The Snows of Kilimanjaro was first published in 1936. The story is not in the public domain and cannot be presented. Here is a summary presented for your convenience
The main character is a man named Harry. He has gone to Africa on safari where he is punctured by a thorn and develops an infection. As the infection progresses toward a slow death, he has time for introspection; time to think about his life, his work and the people in it.
Though he is a writer, he has been reluctant to write, and it seems that he believes some of the finer things that he has seen and realized in his life will remain un-captured and unwritten. In the following excerpt (quoted under the fair-use doctrine), Harry expresses some of the regret while thinking about the woman he loves now (Helen) and the women that he has loved in his life:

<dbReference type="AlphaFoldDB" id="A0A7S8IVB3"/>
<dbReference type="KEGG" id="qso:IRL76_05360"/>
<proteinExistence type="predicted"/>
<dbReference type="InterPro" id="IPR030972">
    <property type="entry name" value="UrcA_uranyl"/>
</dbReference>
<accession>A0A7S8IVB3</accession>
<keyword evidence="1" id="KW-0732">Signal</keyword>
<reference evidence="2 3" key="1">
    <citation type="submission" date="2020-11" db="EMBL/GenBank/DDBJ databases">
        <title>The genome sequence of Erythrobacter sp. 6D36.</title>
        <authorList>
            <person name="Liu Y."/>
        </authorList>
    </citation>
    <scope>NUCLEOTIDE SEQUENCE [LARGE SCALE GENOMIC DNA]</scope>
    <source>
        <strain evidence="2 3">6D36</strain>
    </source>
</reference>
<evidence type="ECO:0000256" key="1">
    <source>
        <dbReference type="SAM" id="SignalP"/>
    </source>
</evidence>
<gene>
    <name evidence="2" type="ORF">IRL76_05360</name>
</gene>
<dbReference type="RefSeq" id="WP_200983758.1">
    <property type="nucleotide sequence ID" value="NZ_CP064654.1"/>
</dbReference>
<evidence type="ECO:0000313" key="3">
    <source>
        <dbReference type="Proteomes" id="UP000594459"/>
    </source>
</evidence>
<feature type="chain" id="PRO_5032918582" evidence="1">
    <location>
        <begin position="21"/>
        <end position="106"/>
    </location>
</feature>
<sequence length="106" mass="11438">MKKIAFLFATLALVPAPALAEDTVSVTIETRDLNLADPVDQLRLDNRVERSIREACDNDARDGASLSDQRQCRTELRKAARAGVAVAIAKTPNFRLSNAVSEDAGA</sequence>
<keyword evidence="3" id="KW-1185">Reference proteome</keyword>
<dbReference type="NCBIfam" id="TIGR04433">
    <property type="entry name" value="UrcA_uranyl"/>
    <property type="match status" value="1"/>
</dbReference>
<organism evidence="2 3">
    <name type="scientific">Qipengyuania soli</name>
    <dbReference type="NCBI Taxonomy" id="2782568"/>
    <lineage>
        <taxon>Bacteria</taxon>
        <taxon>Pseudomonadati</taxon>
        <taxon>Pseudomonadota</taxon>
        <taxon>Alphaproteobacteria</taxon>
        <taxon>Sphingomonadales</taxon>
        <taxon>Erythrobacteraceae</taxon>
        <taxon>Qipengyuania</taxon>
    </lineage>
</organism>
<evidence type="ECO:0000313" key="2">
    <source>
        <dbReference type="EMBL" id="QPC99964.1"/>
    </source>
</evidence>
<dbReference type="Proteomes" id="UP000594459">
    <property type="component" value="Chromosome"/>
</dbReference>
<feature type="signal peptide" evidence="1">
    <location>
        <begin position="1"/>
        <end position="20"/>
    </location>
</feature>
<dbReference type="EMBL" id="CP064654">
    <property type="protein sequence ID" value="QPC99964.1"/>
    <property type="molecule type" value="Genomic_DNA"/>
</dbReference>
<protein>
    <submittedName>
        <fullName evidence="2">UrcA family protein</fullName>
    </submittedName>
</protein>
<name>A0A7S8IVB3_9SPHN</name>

He argues with Helen, attempting to blame her for several of his acute short-comings; living decadently and drifting away from genuine people to live comfortably among the rich, who were not worth writing about:
As he approaches death, he seems to lapse into a dream state where he imagines that a plane is coming to take him to the top of Kilimanjaro. He engages the pilot, Compton, in some playful banter and boards the plane. He realizes that the plane has come to take him to the mountain and the story seems to mark his death with that realization, "Just then the hyena stopped whimpering in the night and started to make a strange, human, almost crying sound." Helen awakens to find that he has passed away.
This story has very strong auto-biographical overtones for Hemingway. The parallels to his life in 1936 are unmistakeable. And they seem to persist into his future as well. When awarded the Nobel Prize in Literature in 1954, he was injured and unable to attend the ceremony. He sent a letter which was read aloud at the event. A quick examination of that speech reveals that some of the same thoughts and themes exposed in The Snows of Kilimanjaro still haunted him in 1954 and were revealed again in his "Banquet Speech" which comments on the introspective loneliness of a writer's life.
Return to the Ernest Hemingway Home Page